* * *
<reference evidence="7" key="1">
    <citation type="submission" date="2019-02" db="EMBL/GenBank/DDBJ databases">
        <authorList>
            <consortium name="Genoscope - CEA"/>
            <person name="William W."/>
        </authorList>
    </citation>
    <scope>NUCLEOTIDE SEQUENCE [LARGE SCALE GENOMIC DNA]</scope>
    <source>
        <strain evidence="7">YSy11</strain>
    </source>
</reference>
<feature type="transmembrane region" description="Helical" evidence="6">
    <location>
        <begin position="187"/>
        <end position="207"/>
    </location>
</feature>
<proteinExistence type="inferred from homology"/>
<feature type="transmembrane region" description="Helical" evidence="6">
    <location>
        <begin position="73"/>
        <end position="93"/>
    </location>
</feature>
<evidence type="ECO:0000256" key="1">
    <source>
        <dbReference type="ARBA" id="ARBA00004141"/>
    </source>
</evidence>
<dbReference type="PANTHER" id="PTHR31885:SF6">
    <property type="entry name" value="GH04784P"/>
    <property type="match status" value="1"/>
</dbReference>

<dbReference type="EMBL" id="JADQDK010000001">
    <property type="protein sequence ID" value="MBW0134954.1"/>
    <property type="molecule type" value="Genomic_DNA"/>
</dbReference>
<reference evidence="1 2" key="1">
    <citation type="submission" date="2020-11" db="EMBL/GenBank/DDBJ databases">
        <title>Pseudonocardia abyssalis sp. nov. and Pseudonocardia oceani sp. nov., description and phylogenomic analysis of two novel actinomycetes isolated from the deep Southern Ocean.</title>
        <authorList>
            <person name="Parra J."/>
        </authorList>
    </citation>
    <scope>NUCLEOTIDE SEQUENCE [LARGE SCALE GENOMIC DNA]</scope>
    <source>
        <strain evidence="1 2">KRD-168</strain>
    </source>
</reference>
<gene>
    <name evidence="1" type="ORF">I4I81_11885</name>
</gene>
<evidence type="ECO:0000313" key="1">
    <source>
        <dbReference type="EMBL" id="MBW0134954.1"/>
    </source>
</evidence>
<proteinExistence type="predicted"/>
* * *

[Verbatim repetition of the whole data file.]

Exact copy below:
<reference evidence="7" key="1">
    <citation type="submission" date="2019-02" db="EMBL/GenBank/DDBJ databases">
        <authorList>
            <consortium name="Genoscope - CEA"/>
            <person name="William W."/>
        </authorList>
    </citation>
    <scope>NUCLEOTIDE SEQUENCE [LARGE SCALE GENOMIC DNA]</scope>
    <source>
        <strain evidence="7">YSy11</strain>
    </source>
</reference>
<feature type="transmembrane region" description="Helical" evidence="6">
    <location>
        <begin position="187"/>
        <end position="207"/>
    </location>
</feature>
<proteinExistence type="inferred from homology"/>
<feature type="transmembrane region" description="Helical" evidence="6">
    <location>
        <begin position="73"/>
        <end position="93"/>
    </location>
</feature>
<evidence type="ECO:0000256" key="1">
    <source>
        <dbReference type="ARBA" id="ARBA00004141"/>
    </source>
</evidence>
<dbReference type="PANTHER" id="PTHR31885:SF6">
    <property type="entry name" value="GH04784P"/>
    <property type="match status" value="1"/>
</dbReference>

<dbReference type="EMBL" id="JADQDK010000001">
    <property type="protein sequence ID" value="MBW0134954.1"/>
    <property type="molecule type" value="Genomic_DNA"/>
</dbReference>
<reference evidence="1 2" key="1">
    <citation type="submission" date="2020-11" db="EMBL/GenBank/DDBJ databases">
        <title>Pseudonocardia abyssalis sp. nov. and Pseudonocardia oceani sp. nov., description and phylogenomic analysis of two novel actinomycetes isolated from the deep Southern Ocean.</title>
        <authorList>
            <person name="Parra J."/>
        </authorList>
    </citation>
    <scope>NUCLEOTIDE SEQUENCE [LARGE SCALE GENOMIC DNA]</scope>
    <source>
        <strain evidence="1 2">KRD-168</strain>
    </source>
</reference>
<gene>
    <name evidence="1" type="ORF">I4I81_11885</name>
</gene>
<evidence type="ECO:0000313" key="1">
    <source>
        <dbReference type="EMBL" id="MBW0134954.1"/>
    </source>
</evidence>
<proteinExistence type="predicted"/>